Saving Scalesia cordata from extinction

Saving Scalesia cordata from extinction

Saving the endemic Scalesia cordata from the brink of extinction in Galapagos

This project is currently Active

Scalesia cordata is a tree endemic to southern Isabela. Before the arrival of humans, it formed widespread forests that harboured a great diversity of plants, birds and associated invertebrates. However, its range has been drastically reduced to only a few sparse populations due to land clearing for agriculture in the past and current replacement by invasive species. Together with the Galapagos National Park Directorate, we are taking several management actions to prevent the local extinction of the remaining populations of Scalesia cordata and to facilitate its recovery. These measures include collecting seeds, growing seedlings in the nursery, controlling invasive plant species negatively impacting Scalesia cordata trees, and working with farmers and the Isabela community to raise awareness about this species, unique to Isabela. Galapagos has seen few extinctions of plant species; we do not want Scalesia cordata to be one of them.

Our Research Team

Heinke Jäger

Principal Investigator

After working eight years in agricultural research at the University in Kiel, Germany, Heinke studied biology at the Universities of Konstanz and Oldenburg, Germany. She started working at the...

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Carolina Carrión Klier is a geospatial specialist at the Charles Darwin Foundation, where she started working in 2016. She received her M.Sc. in Environmental Sciences and Hydrology from the...

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Jacqueline, an Ecuadorian biologist, has been working as an entomologist at the Charles Darwin Foundation since 2014. For three years, she collaborated in the management of the Terrestrial...

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Miriam San José


Miriam started working at the Charles Darwin Foundation in 2021 in several projects regarding control of invasive terrestrial species and Scalesia forest restoration. She received her PhD in...

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Ernesto Bustamante

Project Assistant

Ernesto is an Environmental Engineer from Peru with a Master’s degree in Environmental Management in Australia. He arrived at the CDRS at the end of 2016 to serve as a Liasion Coordinator at Isabela...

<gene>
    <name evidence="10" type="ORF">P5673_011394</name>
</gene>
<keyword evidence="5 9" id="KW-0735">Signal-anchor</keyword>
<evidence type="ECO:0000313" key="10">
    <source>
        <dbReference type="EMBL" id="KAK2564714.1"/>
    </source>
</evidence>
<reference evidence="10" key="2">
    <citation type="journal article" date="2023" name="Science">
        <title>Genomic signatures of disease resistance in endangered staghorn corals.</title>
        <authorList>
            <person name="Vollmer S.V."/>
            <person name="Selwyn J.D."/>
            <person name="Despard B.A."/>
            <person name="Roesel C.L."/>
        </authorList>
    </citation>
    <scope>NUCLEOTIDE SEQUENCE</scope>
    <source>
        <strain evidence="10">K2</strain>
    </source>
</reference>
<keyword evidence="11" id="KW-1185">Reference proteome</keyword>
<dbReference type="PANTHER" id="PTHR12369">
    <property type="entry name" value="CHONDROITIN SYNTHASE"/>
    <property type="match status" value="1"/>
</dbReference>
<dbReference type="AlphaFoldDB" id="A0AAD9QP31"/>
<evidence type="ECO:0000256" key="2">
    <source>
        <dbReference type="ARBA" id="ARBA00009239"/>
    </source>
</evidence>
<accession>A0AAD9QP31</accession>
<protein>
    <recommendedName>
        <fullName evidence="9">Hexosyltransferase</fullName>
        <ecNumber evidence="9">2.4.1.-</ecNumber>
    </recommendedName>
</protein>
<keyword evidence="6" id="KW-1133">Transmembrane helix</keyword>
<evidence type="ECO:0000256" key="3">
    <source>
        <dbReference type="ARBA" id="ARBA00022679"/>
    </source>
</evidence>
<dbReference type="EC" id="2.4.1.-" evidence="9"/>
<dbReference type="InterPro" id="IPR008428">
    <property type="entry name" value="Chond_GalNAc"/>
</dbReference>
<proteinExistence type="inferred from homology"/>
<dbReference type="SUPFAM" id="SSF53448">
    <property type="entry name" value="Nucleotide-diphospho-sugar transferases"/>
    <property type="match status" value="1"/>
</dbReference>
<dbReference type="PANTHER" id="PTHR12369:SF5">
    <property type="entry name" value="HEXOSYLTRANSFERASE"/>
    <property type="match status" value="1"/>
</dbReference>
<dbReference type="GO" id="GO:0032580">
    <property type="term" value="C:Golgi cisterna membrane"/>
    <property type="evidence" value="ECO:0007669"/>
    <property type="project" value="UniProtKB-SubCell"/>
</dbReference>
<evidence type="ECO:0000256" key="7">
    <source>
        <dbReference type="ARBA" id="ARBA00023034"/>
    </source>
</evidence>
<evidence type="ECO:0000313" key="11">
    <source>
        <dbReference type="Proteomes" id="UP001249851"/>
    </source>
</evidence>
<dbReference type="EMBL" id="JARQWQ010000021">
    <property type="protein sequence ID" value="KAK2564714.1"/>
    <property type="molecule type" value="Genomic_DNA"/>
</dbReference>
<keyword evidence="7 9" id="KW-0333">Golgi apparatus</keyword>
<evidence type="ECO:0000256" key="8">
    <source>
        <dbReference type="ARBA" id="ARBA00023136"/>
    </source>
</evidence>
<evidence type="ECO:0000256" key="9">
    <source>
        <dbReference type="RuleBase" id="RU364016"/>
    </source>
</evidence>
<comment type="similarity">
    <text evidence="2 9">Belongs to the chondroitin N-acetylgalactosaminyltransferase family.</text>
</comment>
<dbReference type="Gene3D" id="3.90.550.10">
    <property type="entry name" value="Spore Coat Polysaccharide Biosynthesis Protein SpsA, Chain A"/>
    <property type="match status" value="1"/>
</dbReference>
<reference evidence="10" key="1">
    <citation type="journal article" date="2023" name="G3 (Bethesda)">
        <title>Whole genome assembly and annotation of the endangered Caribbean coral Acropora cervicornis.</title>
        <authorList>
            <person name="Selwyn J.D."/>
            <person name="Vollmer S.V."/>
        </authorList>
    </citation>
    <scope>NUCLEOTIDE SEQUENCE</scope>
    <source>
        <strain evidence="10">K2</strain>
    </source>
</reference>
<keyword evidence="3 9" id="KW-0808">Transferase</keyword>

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Other collaborators:

Pedro Gómez, Project Assistant 

Project Details

Scalesia cordata is one of 15 species of the Galapagos endemic genus Scalesia (family: Asteraceae). Scalesia cordata is one of the three Scalesia species that grow into trees. The Scalesia cordata forests are associated with other endemic plant, bird and invertebrate species. If we lose Scalesia, we will also lose these unique species associated with Scalesia forests.

figura2 scalesia cordata autora a walentowitzFigure 2. Young Scalesia cordata trees at the GNPD nursery, Isabela. Photo: A. Walentowitz

Scalesia cordata is restricted to the humid zone of the Sierra Negra and Cerro Azul volcanoes in southern Isabela where it used to form extensive forests covering a large area of approximately 17,300 ha. Deforestation of these forests started as early as 1906 and they were later drastically reduced due to land use change, fires and invasive species. Studies of the distribution of Scalesia cordata in 1997 showed that these forest remnants covered less than 10 ha. All of these remnants were found to be heavily invaded by guava in 2006 and 2009, and it was estimated that only 0.1% of the original forest remained.

 figura3 scalesia cordata autora a walentowitz

Figure 3. Young and adult Scalesia cordata tree at the GNPD nursery, Isabela Photo: A. Walentowitz

In 2019, an expedition consisting of CDF and GNPD members, returned to 17 sites that had Scalesia cordata populations in 2002. Unfortunately, only two of these sites still had Scalesia cordata trees left and of 1075 trees recorded in 2002, only 28 trees remained in 2019. Thanks to increased search efforts, the team was able to locate additional trees at three new sites. However, no natural regeneration (young Scalesia plants) was observed at any of these sites. This is very alarming, since Scalesia cordata has a short life span (approximately 15 to 20 years) and could become extinct within the next decade, if there were no young Scalesia cordata replacing the dying trees. To make things worse, the remaining populations at Sierra Negra and Cerro Azul are currently heavily invaded by introduced plants, especially guava (Psidium guajava), Siam weed (Chromolaena odorata) and blackberry (Rubus niveus).

figura4 scalesia cordata autora a walentowitzFigure 4. CDF and GNPD expedition in 2019 to search por Scalesia cordata populations. Photo: A. Walentowitz